Dariusz Stola, the newly appointed director of the Museum of the History of Polish Jews, never seems to tire of discussing the groundbreaking institution’s most important mission.
The bespectacled history professor, who is not Jewish, says the museum aims to show off the richness of Polish Jewry’s 1,000-year history, not its devastation in the Holocaust.
“If you, God forbid, were killed in an accident tomorrow,” said Stola as he leaned forward and knocked slightly against the underside of a filigreed wooden coffee table. “would you want people to remember the day of your death, or your life?”
Stola, 50, in a grey jacket, with short, fair hair and rimless glasses, was visiting to introduce himself to American stakeholders. Since its “soft” opening last April, the museum has shown temporary exhibitions; its core exhibition is slated to open on October 28. Stola repeatedly emphasized the mantra: It’s a museum of life. That’s why only one out of eight galleries will be dedicated to the Holocaust, which eradicated 90% of the Polish Jewry.
Stola stuck closely to talking points during an interview with the Forward at the Polish Consulate General in New York, a lavish, century-old building near Grand Central Station, complete with gold stucco, ceiling frescos and original Tiffany windows. But Stola brimmed with gregarious charm later in the evening, at an event at the consulate for around 200 invited guests.
Equipped with a slideshow, he presented snippets of the core exhibition, such as the reconstruction of the wooden synagogue of Gwozdziec, in what is now Ukraine. The shul’s meticulously decorated, colorful ceiling, and numerous multimedia installations will render the museum the most technologically advanced in Eastern Europe, according to Stola.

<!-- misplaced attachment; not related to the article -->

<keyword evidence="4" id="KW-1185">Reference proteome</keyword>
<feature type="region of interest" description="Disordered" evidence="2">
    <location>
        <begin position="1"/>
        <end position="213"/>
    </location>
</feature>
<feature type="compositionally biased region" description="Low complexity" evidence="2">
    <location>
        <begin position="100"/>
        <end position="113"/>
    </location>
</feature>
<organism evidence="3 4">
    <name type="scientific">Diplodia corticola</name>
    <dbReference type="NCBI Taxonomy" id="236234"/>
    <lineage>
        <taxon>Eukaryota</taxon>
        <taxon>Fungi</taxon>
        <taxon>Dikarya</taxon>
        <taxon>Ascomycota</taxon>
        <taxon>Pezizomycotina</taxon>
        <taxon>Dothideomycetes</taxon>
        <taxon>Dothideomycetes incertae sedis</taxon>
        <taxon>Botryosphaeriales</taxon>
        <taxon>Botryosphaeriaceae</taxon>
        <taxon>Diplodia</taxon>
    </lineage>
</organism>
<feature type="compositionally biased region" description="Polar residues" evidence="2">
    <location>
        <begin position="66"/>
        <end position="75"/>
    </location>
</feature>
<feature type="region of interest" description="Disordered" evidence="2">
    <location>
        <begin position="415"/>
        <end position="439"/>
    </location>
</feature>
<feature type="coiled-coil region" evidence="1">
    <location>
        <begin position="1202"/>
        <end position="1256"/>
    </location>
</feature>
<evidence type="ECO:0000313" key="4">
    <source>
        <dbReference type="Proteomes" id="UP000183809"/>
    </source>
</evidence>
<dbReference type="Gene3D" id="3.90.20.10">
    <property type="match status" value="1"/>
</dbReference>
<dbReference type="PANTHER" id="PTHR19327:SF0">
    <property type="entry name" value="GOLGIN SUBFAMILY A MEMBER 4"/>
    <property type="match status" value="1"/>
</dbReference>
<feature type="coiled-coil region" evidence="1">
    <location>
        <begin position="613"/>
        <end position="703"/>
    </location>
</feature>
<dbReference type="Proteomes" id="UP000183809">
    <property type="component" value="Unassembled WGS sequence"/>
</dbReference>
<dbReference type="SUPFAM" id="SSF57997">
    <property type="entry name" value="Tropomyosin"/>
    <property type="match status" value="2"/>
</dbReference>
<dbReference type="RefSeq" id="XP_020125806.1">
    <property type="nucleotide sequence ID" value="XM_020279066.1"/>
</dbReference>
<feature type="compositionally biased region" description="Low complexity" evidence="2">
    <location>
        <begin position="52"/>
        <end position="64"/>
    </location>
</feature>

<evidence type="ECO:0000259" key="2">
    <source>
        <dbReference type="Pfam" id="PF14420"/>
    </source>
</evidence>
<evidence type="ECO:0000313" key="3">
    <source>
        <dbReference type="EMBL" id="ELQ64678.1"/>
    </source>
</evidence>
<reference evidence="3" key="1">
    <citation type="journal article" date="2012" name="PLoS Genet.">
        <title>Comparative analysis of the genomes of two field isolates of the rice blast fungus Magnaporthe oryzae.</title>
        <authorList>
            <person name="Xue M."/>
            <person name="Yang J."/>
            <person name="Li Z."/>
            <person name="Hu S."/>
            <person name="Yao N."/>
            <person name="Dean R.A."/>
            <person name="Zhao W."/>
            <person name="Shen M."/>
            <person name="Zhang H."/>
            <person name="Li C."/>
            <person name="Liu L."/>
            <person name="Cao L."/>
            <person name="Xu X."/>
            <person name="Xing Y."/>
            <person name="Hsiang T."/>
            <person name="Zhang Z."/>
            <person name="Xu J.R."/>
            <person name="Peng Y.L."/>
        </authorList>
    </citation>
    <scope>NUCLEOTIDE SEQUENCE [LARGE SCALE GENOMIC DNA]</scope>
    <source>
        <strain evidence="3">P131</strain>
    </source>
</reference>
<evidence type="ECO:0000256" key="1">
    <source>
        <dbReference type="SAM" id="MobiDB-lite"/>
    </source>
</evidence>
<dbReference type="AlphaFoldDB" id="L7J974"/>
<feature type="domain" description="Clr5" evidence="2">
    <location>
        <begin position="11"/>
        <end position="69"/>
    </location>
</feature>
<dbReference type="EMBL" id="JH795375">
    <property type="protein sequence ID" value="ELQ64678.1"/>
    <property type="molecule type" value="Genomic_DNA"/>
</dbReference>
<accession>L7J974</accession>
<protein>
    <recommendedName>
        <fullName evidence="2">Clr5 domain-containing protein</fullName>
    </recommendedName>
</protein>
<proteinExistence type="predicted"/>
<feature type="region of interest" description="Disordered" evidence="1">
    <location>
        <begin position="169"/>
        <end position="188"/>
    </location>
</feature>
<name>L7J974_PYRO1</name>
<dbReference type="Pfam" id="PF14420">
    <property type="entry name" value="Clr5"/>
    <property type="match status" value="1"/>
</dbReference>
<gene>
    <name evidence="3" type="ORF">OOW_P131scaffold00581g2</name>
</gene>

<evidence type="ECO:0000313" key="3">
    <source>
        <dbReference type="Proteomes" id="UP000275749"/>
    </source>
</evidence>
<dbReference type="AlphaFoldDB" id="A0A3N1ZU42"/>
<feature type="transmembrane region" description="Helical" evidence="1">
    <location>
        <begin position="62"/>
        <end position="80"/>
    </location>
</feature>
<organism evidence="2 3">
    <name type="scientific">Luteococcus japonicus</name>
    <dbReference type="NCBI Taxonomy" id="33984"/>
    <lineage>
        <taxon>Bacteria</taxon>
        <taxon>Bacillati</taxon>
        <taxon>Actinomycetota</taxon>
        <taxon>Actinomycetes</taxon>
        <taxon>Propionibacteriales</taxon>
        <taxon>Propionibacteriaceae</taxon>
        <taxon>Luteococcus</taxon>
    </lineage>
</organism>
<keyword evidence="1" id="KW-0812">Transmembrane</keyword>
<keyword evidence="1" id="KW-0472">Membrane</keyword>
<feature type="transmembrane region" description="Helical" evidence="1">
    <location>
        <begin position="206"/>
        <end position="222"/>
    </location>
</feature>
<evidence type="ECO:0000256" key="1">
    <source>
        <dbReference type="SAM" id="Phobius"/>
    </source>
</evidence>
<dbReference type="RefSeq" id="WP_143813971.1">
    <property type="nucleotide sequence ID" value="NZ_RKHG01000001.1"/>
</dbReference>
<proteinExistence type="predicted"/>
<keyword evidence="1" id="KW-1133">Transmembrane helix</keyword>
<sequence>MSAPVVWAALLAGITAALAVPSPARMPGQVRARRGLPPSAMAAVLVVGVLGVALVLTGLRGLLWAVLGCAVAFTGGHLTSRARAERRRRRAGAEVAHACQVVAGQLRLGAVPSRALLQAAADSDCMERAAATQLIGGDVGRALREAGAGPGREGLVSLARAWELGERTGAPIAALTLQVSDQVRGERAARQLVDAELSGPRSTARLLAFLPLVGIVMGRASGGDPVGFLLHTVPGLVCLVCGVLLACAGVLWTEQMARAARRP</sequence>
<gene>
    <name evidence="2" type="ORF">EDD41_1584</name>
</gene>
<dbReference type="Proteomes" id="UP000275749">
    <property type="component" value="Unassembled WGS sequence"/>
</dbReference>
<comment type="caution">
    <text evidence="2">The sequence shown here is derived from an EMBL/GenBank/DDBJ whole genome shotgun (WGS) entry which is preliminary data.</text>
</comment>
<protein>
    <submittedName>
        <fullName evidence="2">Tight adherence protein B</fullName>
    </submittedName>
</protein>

Stola said the museum would attract a broad audience and that “anyone will be proud of this great civilization.” The core mission of the museum is to show that Polish and Jewish histories are inseparable and that Jews didn’t live in isolation. Stola notes that the museum’s exhibitions will explore the effect of anti-Semitism on Jewish life, but will not place undue emphasis on anti-Semitic figures.
“I’m not doing a museum of anti-Semites,” he says. “Someone else can do fundraising for that.”
The attendees chatted in Polish, Hebrew and English while sampling Polish delicacies. The audience included illustrious figures such as Ryszard Schnepf, Poland’s ambassador to the United States, and Polish-born Holocaust survivor and philanthropist Sigmund Rolat, who is the chairman of the North American Council of the Museum of the History of Polish Jews, a not-for-profit organization that supports the museum.
The museum was first conceived in 1995 and in 2005, the city of Warsaw and the Polish Ministry of Culture and National Heritage agreed to finance the building and the basic operating costs. These amounted to more than half of the museum’s budget, so far over $73 million. The Association of the Jewish Historical Institute of Poland and donors from around the world have come up with almost $50 million, making the museum a public-private partnership. The building, designed by Finnish architects Rainer Mahlamäki and Ilmari Lahdelma, stands on the site of the Warsaw Ghetto during the Nazi occupation.
Stola was appointed director by the Polish Ministry of Culture in January, and began working on March 1. He spent 25 years researching Polish-Jewish history as well as the Communist regime and migration, and served as a historical consultant for the core exhibition before his appointment. He took over from acting director Andrzej Cudak, who had been in the position since August 2012. In April 2011, the museum’s founding director, Jerzy Halbersztadt resigned amid struggles over financial decisions with the Polish Ministry of Culture.
With the preparations for the official opening well under way, and the operating budget for the next five years secured, Stola faces a busy but hopefully less tumultuous tenure. During his short visit to the United States, Stola’s schedule included a meeting with Abraham Foxman, the director of the Anti-Defamation League, lectures at Stanford and Berkeley universities, and visits to the Museum of Jewish Heritage in New York and the National Museum of American Jewish History in Philadelphia.
Stola said he was busy, but still slept very well at night: “It’s busy, but not stressful. When you believe you have a good mission to do, it’s not stressful.”